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Government SEND funding for Cambridgeshire will help create extra places





Pressure on school places for children with additional needs could be eased after the county council secured millions in additional funding from the government.

Cambridgeshire County Council was facing widespread cuts in its support for children with SEND due to a £58m budget gap.

Cambridgeshire County Council was facing widespread cuts in its support for children with SEND due to a £58m budget gap. Picture: iStock
Cambridgeshire County Council was facing widespread cuts in its support for children with SEND due to a £58m budget gap. Picture: iStock

The extra money came through a process known as a ‘safety valve’ and is worth £49m to the council.

Under the agreement with the Department for Education, the authority will use the funds to balance its budget for children with additional needs by 2026/7.

Cllr Bryony Goodliffe, chair of council’s children and young people committee, said: “One of our main responsibilities is to make sure we help every child reach their potential – something which is more challenging but even more necessary for those with special educational needs or disabilities.

“We have seen a sharp rise in the number of young people with additional needs in recent years and funding from the government has not kept pace with that demand, something which is now being recognised.

“Moreover, by awarding us the level of funding that we requested it has been recognised that we are a council that can be counted on to spend the funding wisely and work sensitively with parents and carers of children with SEND – of which I am one – to achieve some challenging changes which is testament to our team here and the great work they are doing.”

The government has also allocated a further £11.3m for capital funding to Cambridgeshire to support new SEND provision on mainstream school sites.

The funding will help tackle a gap in the budget for SEND provision which is expected to hit around £58m by the end of this month – caused by demand for services far outstripping government funding to Cambridgeshire for SEND services over the past six years.

As part of the agreement, Cambridgeshire will make a contribution of £9m over five years towards the reduction in the overall deficit of the Dedicated Schools Grant.

Requests for Education, Health and Care Plans in Cambridgeshire – the document which describes a young person’s special needs and the support they will need to meet their educational goals – have more than doubled from 3,429 in 2016 to more than 7,000 currently.

The challenging picture is one being faced by many local authorities across the country with more than half also in deficit for their High Needs budget – the money allocated by the DfE to be spent on SEND provision.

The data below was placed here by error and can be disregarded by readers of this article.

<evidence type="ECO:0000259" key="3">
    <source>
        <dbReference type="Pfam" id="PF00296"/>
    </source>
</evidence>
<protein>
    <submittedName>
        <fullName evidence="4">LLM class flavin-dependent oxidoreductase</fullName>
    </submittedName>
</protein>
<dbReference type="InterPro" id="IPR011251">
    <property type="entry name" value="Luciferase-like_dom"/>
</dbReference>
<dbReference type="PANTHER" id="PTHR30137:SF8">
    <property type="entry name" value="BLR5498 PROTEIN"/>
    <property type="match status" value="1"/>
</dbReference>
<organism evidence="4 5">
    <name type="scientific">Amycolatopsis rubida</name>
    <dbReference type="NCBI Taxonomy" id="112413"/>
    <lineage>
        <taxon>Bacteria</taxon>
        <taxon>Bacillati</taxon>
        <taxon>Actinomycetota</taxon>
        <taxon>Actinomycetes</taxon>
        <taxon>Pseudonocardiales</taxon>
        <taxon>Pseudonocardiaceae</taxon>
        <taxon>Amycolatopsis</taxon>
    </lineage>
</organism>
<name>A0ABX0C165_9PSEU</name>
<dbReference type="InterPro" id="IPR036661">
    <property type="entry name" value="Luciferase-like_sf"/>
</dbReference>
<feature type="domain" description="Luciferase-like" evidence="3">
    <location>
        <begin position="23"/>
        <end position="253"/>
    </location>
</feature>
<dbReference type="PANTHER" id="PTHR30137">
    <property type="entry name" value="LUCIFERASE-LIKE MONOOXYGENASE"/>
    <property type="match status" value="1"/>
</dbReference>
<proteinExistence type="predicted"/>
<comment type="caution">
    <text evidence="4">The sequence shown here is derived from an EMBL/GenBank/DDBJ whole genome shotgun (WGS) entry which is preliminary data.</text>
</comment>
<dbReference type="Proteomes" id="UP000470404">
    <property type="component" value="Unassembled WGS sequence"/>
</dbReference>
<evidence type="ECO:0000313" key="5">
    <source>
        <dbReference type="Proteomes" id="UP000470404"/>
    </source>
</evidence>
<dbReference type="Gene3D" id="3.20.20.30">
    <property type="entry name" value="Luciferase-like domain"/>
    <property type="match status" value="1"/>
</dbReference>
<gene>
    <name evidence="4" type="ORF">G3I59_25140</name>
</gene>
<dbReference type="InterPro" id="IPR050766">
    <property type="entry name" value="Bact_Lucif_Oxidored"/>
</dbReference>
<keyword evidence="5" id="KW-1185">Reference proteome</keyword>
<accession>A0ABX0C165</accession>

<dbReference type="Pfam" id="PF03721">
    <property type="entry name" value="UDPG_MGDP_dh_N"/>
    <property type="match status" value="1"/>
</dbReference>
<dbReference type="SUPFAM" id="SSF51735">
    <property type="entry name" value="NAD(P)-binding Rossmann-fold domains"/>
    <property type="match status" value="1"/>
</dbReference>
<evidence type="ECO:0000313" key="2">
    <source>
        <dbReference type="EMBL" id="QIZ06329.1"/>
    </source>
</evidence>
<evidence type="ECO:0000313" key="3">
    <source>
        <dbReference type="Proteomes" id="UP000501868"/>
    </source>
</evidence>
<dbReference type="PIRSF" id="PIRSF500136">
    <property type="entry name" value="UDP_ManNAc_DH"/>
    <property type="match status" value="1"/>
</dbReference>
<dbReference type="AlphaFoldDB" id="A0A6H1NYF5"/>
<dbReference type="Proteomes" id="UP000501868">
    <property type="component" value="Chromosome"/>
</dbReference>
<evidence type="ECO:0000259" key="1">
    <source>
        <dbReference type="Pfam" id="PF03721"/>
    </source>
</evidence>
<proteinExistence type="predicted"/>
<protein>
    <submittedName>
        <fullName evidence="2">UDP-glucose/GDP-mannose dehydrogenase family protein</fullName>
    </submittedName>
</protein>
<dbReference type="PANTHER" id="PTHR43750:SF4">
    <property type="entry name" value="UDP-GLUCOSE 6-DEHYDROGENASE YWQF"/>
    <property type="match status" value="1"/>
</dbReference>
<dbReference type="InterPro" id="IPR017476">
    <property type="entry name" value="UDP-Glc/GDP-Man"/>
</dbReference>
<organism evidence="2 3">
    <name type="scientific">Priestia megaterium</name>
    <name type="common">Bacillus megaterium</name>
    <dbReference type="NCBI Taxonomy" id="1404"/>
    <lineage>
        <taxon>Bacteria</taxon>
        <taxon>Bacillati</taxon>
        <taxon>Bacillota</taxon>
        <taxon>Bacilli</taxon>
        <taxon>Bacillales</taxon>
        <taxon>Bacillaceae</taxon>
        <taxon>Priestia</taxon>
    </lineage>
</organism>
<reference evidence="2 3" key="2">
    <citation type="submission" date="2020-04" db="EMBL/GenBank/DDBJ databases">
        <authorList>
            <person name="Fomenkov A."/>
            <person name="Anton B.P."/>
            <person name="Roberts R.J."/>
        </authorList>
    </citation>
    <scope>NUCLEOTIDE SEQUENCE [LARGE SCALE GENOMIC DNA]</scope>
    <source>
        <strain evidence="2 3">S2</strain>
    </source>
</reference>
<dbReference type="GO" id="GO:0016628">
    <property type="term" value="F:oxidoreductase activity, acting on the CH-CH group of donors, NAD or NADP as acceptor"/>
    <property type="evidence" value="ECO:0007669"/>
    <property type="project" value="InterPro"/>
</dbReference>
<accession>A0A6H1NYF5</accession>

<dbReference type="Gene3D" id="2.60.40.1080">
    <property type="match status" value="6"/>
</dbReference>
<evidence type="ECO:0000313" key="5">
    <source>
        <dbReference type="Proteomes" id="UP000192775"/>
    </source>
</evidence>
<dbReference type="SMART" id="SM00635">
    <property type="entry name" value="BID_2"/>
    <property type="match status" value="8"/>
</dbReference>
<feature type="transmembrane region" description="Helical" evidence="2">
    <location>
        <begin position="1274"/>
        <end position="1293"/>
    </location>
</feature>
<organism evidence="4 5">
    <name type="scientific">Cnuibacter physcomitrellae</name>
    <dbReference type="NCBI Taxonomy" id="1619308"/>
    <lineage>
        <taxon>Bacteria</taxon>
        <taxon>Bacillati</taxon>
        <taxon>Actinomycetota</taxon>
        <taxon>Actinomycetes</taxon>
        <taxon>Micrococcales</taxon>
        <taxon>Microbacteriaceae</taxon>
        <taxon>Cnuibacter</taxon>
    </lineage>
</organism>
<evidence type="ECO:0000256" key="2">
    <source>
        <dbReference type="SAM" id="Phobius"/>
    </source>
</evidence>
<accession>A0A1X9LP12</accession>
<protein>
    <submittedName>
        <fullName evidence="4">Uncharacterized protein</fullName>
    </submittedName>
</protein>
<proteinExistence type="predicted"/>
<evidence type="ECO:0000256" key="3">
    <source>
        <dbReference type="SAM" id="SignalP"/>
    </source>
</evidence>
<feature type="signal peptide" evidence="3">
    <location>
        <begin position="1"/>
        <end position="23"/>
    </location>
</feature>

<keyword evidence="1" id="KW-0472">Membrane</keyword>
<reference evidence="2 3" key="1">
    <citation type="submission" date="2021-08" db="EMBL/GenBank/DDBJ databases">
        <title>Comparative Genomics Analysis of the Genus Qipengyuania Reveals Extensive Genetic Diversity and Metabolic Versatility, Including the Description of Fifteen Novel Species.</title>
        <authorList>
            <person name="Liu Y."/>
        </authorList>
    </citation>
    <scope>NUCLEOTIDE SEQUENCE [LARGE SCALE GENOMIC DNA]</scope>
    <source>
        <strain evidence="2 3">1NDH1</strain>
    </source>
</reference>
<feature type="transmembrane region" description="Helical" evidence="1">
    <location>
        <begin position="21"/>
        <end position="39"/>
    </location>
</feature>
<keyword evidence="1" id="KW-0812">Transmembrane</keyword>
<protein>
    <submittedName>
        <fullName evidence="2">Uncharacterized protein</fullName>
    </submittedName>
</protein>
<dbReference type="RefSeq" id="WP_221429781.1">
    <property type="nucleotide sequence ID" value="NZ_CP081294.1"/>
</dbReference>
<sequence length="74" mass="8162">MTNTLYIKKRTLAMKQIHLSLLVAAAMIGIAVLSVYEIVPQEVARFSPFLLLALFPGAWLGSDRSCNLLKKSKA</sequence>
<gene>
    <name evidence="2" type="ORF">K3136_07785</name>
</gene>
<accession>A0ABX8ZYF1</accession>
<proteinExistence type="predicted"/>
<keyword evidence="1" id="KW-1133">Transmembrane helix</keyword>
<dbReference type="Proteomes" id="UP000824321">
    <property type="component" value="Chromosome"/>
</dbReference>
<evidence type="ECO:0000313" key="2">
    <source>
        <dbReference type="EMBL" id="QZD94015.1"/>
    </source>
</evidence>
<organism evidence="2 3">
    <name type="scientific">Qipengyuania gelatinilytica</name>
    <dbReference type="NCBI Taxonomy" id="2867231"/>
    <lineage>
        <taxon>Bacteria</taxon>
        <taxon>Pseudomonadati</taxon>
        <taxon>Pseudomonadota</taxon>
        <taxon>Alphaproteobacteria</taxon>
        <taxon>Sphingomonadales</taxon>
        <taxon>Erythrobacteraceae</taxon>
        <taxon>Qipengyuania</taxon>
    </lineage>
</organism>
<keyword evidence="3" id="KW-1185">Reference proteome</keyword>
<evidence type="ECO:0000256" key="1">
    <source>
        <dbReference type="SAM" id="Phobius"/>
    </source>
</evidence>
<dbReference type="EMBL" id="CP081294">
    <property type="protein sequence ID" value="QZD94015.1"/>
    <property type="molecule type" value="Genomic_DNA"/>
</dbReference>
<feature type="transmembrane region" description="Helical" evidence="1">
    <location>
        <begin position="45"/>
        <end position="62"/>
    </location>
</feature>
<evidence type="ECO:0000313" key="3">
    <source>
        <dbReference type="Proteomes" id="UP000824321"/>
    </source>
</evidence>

Cambridgeshire has historically received less funding per child for education than other areas. This is while still responding to a rapidly growing population of children with special educational needs and disabilities who are presenting with greater complexities, some of which relates to young people suffering more with social, emotional and mental health arising from the Covid pandemic.

To meet these challenges, the council will use the new funding to create 463 new special school places.

There will also be extra support for 105 pupils at mainstream schools by September 2026 through a programme of expanding current sites and building new schools.

The council has also applied to the free school programme for two new special schools in Gamlingay and Fenland.

As part of the agreement, the council has committed to deliver changes to the high needs system to make it sustainable in the long term by working with parents and carers and the wider education system.

These changes include:

  • Working in a more transparent and consistent way with partners and parents when awarding Education Health and Care Plans (EHCPs) and ensuring appropriate provision is put in place;
  • Developing a special schools outreach model to help support children and young people with SEND in mainstream provision;
  • Developing new provision for pupils currently on tuition packages to access mainstream school settings;
  • Ensuring support and training exists so there is a consistent offer of support in mainstream schools including funding to support pupils without an EHCP;
  • Strengthening processes around mediation and disputes in order to reduce the requirement for tribunals;
  • Increasing independence of children and young people by targeting reviews to ensure provision is appropriate, meets needs and promotes independence.

Cllr Maria King, vice chair of the children and young people committee, added: “It is great news we will now be able to deliver hundreds of extra school places for young people with SEND and we can now commit to balancing our budgets going forward.

“We do call on the government to continue its support and to address the challenges that we are facing in the provision of SEND service both locally and nationally.”



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